Teaching Acids & Bases: Red Cabbage Magic Color Changing Experiment
Teaching kids about chemistry can be problematic; the concepts are a bit over their heads. Talking about the PH scale or how ions react will get a blank stare, instead show them how it works with a visual project. By having fun activities, like making a color changing cabbage liquid, you’ll build their curiosity and create an experiment they won’t soon forget.
Kids Science Experiment for Teaching Acids and Bases
This whole experiment, found in the book Naked Eggs and Flying Potatoes by Steve Spangler, costs nothing more than the $2.75 for the red cabbage at the grocery store! Add a few ‘chemical reagents’ found right in your own kitchen pantry and you’ll be all set.
- Place 4-5 red cabbage leaves in a blender.
- Fill the blender half full with water.
- Puree the mixer.
- Filter the purple liquid through a strainer.
You’ll be left with 2-3 cups of a dark purple-y colored liquid. (And a kitchen that smells a little bit like cooked broccoli mixed with sauerkraut. Yum!) Line up several clear cups or glasses and start testing out all the everyday materials you can think of.
Tips for Teaching Your Kids to Make Predictions
Help your kids to make predications by doing the following:
- Ask lots of questions.
- Document your findings. Grab a paper and pencil and make a graph of your findings and see if those findings help you predict what the next item will do.
We started with vinegar, baking soda, dish soap and lemon juice. Each of these items are clearly acidic (turn the cabbage juice a bright neon pink) or clearly basic (turn the cabbage juice a dark bluish-green). We talked about similarities with the acids. Lemons are sour, right? So what else might be an acid that is also sour?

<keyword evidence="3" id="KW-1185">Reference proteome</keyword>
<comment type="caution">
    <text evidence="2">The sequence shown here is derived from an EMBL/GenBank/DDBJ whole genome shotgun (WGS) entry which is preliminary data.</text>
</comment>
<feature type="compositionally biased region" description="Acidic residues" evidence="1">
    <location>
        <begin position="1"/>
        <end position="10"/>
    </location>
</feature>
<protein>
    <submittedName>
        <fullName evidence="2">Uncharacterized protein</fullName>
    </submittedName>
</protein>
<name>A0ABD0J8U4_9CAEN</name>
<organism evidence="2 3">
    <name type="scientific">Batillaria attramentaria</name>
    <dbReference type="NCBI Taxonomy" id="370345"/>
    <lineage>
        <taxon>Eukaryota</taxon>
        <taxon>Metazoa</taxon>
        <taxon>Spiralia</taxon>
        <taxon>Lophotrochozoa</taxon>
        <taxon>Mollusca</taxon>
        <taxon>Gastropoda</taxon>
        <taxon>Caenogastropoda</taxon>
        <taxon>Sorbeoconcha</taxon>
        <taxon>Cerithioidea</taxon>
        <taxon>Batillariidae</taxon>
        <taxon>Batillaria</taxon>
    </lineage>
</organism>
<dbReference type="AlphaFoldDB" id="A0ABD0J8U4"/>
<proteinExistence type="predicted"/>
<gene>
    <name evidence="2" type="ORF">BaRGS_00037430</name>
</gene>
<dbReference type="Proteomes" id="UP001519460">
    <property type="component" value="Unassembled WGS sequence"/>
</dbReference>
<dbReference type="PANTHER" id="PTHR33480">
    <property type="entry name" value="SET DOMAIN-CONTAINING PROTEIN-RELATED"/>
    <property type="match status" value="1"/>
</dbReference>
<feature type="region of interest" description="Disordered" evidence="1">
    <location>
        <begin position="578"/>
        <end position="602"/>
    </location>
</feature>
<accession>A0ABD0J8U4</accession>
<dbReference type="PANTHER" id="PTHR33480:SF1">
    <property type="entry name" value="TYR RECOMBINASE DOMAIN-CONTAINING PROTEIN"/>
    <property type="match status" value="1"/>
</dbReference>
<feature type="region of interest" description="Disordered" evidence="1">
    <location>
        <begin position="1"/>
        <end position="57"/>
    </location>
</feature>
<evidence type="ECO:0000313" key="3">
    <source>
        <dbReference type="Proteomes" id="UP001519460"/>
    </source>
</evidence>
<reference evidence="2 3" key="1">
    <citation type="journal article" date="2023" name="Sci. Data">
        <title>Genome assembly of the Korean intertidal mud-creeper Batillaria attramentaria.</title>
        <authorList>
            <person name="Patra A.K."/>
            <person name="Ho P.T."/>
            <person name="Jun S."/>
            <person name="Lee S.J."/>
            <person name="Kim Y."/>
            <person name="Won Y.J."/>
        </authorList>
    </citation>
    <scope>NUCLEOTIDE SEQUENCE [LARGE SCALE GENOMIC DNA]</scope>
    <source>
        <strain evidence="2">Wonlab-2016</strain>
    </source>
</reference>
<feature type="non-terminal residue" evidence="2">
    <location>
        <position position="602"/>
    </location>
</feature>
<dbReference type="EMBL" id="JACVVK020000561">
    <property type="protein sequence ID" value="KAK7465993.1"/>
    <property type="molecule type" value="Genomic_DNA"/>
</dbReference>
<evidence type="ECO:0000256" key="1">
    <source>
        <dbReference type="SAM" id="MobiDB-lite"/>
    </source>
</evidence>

My little boy immediately suggested limes and oranges. So we tried out orange juice. It changes from a bright yellow to a pinkish-orange color. Well that wasn’t what he expected? Why did it do that he wondered? We talked about it for a while. Probably the color of the orange juice combined with the pink of the now changed cabbage juice mixed together to make the pinkish-orange!
Next we tested milk. We asked first about what we knew from our first experiments. Does milk taste sour? Does it taste bitter like the baking soda? (No. It just tastes like milk, he says). Hmmm so what will it do?
When we mixed half and half cabbage juice with milk it turned a beautiful creamy violet color. Is it an acid or a base? It’s neither! The chemical term is neutral. The PH of an acid is low(pink) and the PH of a base is high(blue), but a neutral is in the middle of the PH range. So no change in the cabbage juice color equals not a base or an acid. And the whiteness of the milk diluted the color of the juice.
The last thing we tried was macaroni and cheese. Why not!? Kids eat enough of the stuff, seems like the perfect thing to test out. We took a spoonful of the cheesy noodles and mashed them up with a fork, then added a couple tablespoons of water to the mush. Next we strained the water and mixed it with our homemade cabbage juice. What do you think? Doesn’t it look yummy!
Build-It-Yourself Chemistry Set
Making your own chemistry set can be as simple as using foods you have on hand like these:
- Vitamin C Pills
- Ranch Dressing
- Mom’s Expensive Shampoo
What kinds of wacky ‘chemicals’ do your kids want to test?
The MomItForward teaching science series is brought to you by SteveSpanglerScience.com, more great ideas for teaching your kids science!
In a former life, Carissa Rogers was a molecular biologist. In her current life, she is the chief researcher of bloggy karma, parenting dos (and some don’ts), new recipes, and for spice she pretends to be a photographer. She started blogging in February of 2008 and publishes her good & crazy thoughts on GoodNCrazy.com. Find her on Twitter and Facebook.
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